Reports Jul 18, 2014 | 12:34 PMby IM David Martínez

Biel, Rds 3 & 4: Maxime leads, Giri bounces back

Anish Giri started this year’s Biel tournament with two consecutive losses, but two consecutive wins have now put him right back in the picture, only half a point behind the leader, Maxime Vachier-Lagrave. The Frenchman inflicted Hou Yifan’s first loss of the tournament with an impressive display of technique.

Maxime Vachier-Lagrave started off as a gentleman... but seized the lead by defeating Women's World Champion Hou Yifan in 63 moves | photo: official website

Round 3

Hou, YifanVachier-Lagrave, Maxime0-163
Giri, AnishWojtaszek, Radoslaw1-084
Motylev, AlexanderHarikrishna, Pentala1-043

Live commentary

Our chess24 commentary duo of GM Jan Gustafsson and IM Lawrence Trent talked about the games live - if you missed it you can replay the show below:

It’s unusual to see a round with only decisive games at this level, so perhaps this is an opportune moment to congratulate the organising team of Technical Director Peter Burri and GM Tournament Director Yannick Pelletier. They clearly know what they’re doing, and bringing together players who are ready to fight with both colours guarantees action for the spectators.

Fighting spirit isn’t incompatible with quality, though. The game between Hou Yifan and Maxime Vachier-Lagrave (replay it here) highlighted the fine technique of the French player:

Hou Yifan - Maxime Vachier-Lagrave after 45.Nb3

He first played h5-h4 in order to weaken his opponent’s king, and then played a lengthy manoeuvre – Qd8-a8-a2-b1 – in order to activate his queen and pose concrete problems for Hou Yifan.

The ending Giri won against Wojtaszek might have seemed objectively drawn:

Giri - Wojtaszek after 70...Kxg5

But thanks to the existence of 7-piece tablebases nowadays we know that it’s actually won. You can replay the game and see who Giri managed to convert his passed pawn into a full point on the scoreboard.

It’s rare to see a Berlin broken down, but that happened in Motylev-Harikrishna. However, in this case we can’t lay the blame on the opening, since the Indian was doing well until he stumbled into an unusual tactical motif – his bishop got trapped in the middle of the board!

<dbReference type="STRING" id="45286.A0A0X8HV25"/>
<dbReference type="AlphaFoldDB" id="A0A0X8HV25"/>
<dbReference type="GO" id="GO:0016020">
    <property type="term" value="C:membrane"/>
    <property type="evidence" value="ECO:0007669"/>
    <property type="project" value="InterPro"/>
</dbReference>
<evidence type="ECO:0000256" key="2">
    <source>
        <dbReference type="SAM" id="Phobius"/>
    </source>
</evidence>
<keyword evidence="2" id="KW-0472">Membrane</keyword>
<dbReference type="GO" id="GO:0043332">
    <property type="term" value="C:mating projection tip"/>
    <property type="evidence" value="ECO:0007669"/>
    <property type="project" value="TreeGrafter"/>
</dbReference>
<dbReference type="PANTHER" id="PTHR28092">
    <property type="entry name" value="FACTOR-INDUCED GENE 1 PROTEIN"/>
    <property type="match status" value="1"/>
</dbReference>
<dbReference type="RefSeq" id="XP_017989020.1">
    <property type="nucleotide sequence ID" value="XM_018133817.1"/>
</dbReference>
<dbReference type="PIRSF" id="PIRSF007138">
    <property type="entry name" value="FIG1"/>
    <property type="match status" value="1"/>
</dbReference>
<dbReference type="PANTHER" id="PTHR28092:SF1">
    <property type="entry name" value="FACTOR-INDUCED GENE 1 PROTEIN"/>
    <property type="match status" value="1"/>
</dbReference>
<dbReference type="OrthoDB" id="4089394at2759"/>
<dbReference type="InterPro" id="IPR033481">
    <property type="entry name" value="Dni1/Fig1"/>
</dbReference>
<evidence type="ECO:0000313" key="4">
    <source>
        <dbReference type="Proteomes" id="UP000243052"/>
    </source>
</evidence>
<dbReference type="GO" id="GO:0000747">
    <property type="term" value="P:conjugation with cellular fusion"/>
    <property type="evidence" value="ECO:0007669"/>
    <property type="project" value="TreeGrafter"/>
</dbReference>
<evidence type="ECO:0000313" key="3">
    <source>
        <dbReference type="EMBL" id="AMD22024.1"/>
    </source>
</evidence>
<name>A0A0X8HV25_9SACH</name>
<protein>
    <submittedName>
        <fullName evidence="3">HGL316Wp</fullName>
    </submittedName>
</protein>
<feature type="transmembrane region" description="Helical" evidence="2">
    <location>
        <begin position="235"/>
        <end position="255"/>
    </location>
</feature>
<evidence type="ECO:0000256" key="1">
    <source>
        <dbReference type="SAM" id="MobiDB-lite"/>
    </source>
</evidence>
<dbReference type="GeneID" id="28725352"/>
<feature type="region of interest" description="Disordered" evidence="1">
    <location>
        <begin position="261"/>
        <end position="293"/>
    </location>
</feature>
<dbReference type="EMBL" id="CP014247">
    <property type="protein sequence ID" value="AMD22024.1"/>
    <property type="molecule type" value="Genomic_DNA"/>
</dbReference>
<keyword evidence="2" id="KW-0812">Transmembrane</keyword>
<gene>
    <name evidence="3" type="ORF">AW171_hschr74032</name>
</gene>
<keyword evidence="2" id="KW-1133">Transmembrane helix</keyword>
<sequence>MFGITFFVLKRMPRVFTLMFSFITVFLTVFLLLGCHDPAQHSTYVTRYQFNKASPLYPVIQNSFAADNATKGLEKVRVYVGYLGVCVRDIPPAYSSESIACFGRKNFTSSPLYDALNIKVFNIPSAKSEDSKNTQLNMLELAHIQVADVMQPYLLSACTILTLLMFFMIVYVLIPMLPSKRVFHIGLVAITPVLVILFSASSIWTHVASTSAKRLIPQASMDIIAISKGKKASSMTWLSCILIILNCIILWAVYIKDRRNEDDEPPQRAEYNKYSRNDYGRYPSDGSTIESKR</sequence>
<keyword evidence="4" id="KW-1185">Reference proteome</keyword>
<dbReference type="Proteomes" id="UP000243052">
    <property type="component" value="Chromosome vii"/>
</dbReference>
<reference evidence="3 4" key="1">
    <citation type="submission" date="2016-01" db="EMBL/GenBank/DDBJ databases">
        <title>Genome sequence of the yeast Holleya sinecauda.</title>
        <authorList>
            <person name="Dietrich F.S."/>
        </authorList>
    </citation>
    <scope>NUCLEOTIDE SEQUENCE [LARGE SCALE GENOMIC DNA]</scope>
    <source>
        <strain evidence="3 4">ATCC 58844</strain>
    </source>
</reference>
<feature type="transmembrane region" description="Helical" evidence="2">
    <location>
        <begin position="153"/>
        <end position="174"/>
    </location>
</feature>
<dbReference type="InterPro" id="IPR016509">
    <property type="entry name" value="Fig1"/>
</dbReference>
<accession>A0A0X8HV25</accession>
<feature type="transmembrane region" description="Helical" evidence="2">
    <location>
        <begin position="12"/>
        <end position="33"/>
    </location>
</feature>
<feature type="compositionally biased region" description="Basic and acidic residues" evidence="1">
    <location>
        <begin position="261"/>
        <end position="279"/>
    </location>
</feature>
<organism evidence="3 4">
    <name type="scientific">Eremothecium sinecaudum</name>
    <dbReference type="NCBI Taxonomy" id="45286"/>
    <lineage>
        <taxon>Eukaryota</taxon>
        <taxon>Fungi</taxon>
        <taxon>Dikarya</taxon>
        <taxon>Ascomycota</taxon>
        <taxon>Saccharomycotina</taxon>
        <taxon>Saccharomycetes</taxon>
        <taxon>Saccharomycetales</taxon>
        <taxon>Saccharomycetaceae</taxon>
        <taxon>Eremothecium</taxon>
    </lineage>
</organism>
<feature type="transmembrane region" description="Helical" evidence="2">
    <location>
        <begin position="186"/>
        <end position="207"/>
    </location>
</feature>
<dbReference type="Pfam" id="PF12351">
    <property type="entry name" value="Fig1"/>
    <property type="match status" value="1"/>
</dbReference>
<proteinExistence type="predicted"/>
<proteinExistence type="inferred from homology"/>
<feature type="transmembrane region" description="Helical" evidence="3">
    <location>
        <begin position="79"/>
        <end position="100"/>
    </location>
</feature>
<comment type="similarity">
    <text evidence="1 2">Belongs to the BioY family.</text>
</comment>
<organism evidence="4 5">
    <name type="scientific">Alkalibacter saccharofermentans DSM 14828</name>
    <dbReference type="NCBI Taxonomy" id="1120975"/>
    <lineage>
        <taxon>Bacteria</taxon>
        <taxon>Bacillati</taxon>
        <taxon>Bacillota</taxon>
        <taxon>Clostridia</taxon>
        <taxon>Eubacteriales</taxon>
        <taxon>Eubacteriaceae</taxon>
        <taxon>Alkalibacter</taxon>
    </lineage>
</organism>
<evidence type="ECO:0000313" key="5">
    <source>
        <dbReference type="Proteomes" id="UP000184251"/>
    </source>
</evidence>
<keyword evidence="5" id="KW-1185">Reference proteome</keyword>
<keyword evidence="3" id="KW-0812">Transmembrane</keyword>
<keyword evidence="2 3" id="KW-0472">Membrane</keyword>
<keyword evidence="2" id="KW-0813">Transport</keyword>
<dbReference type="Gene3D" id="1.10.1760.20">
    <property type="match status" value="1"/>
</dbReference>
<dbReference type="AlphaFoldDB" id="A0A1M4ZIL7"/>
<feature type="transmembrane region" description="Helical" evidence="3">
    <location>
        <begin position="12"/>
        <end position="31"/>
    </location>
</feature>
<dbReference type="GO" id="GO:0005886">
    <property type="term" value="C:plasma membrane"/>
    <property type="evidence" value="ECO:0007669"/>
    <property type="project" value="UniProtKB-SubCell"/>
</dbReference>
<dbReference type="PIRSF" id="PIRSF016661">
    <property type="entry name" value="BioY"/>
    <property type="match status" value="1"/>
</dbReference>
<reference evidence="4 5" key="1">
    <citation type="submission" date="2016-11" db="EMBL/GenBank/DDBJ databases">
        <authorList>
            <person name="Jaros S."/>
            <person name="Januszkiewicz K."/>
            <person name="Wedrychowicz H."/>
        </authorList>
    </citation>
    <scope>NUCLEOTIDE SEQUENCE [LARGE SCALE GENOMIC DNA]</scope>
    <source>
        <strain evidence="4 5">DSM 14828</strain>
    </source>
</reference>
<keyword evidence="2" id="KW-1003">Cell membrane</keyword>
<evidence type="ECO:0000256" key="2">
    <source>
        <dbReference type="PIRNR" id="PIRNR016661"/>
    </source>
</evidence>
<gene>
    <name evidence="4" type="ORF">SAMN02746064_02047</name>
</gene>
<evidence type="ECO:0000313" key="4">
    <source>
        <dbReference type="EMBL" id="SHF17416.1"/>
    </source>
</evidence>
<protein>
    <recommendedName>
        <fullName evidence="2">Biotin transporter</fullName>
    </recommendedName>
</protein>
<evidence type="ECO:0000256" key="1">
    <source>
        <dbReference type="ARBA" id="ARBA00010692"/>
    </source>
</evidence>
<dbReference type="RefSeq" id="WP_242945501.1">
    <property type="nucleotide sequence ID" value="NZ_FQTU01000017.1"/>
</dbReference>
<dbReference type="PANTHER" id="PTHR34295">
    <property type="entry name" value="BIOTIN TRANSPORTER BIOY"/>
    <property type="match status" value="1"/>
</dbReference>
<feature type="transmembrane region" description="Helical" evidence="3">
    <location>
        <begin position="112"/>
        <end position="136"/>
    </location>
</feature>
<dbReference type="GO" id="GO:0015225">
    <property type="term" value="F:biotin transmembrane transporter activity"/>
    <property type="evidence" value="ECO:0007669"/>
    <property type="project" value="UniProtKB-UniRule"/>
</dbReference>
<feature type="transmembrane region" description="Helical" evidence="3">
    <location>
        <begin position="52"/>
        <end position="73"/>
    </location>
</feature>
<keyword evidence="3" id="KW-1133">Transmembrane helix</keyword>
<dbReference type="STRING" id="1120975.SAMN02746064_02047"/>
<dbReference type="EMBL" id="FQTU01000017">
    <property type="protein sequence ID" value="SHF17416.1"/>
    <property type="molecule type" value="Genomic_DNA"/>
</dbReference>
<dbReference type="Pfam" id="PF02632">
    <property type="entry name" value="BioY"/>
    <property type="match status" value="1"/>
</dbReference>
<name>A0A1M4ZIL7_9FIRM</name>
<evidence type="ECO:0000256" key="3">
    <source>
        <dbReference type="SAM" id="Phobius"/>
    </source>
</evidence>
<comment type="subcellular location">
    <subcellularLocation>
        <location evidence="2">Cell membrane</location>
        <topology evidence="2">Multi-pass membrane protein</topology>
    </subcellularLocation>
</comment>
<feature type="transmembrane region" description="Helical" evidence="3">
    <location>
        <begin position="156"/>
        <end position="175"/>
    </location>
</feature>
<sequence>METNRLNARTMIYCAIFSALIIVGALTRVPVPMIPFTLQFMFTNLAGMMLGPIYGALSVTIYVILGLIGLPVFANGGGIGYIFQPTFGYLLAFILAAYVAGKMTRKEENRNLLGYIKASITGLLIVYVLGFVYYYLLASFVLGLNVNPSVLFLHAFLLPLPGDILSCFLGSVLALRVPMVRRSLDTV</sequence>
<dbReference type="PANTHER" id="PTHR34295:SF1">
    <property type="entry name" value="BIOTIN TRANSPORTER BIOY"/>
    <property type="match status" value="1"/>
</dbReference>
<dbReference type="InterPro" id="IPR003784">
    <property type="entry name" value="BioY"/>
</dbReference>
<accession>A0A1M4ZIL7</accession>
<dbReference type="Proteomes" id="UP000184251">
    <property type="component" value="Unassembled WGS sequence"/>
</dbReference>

Motylev-Harikrishna after 25.Raa2

Harikrishna should have played 25...c5 or 25...h5 to protect his bishop. Instead he went for 25... g5? and after 26.Nc3 Bd3 27.Ra1! he realised that White would double on the d-file and the bishop is left without squares! Although he didn’t lose on the spot the lack of mobility eventually cost Black the game.

GM Daniel King presented a short report on the round, with player comments:

‌Round 4

World no. 14 Anish Giri didn't let his opening losses dampen his spirits and is now right back in the running! | photo: official website

Hou, Yifan- Harikrishna, Pentala½-½69
Wojtaszek, Radoslaw- Vachier-Lagrave, Maxime½-½38
Giri, Anish- Motylev, Alexander1-053

After his first win Giri notched a second, but it was far from easy. A well-played Slav gave Motylev the advantage, but then he condemned himself to defeat with a serious tactical mistake:

Giri-Motylev after 35...Nh7?

Motylev’s last move aims to start expelling the white pieces in order to later convert the extra pawn into a win, but he missed the brutal 36.Nd4!, exploiting the pin of the black rook to win the exchange. Giri didn’t forgive him that mistake and went on to score an important win that leaves him back in contention again.

From move 23 to a draw on move 38 Maxime and Radek made most of their moves in about 5 seconds! | photo: official website

Wojtaszek and Vachier-Lagrave simplified the position at break-neck speed to reach a dull draw, but Hou Yifan tried to press in every way imaginable against Harikrishna’s Caro-Kann – including by sacrificing the exchange – but the Indian held on for a draw.

GM Daniel King again summed up the day:

After four rounds the standings are as follows:

1.Vachier-Lagrave, MaximeFRA2766½1½.½2.5
2.Harikrishna, PentalaIND2726½½.102
3.Hou, YifanCHN26290½½1.2
4.Wojtaszek, RadoslawPOL2733½.½012
5.Giri, AnishNED2750.00112
6.Motylev, AlexanderRUS2698½1.001.5

Don't miss our chess24 broadcast with live commentary from Jan Gustafsson and Lawrence Trent!

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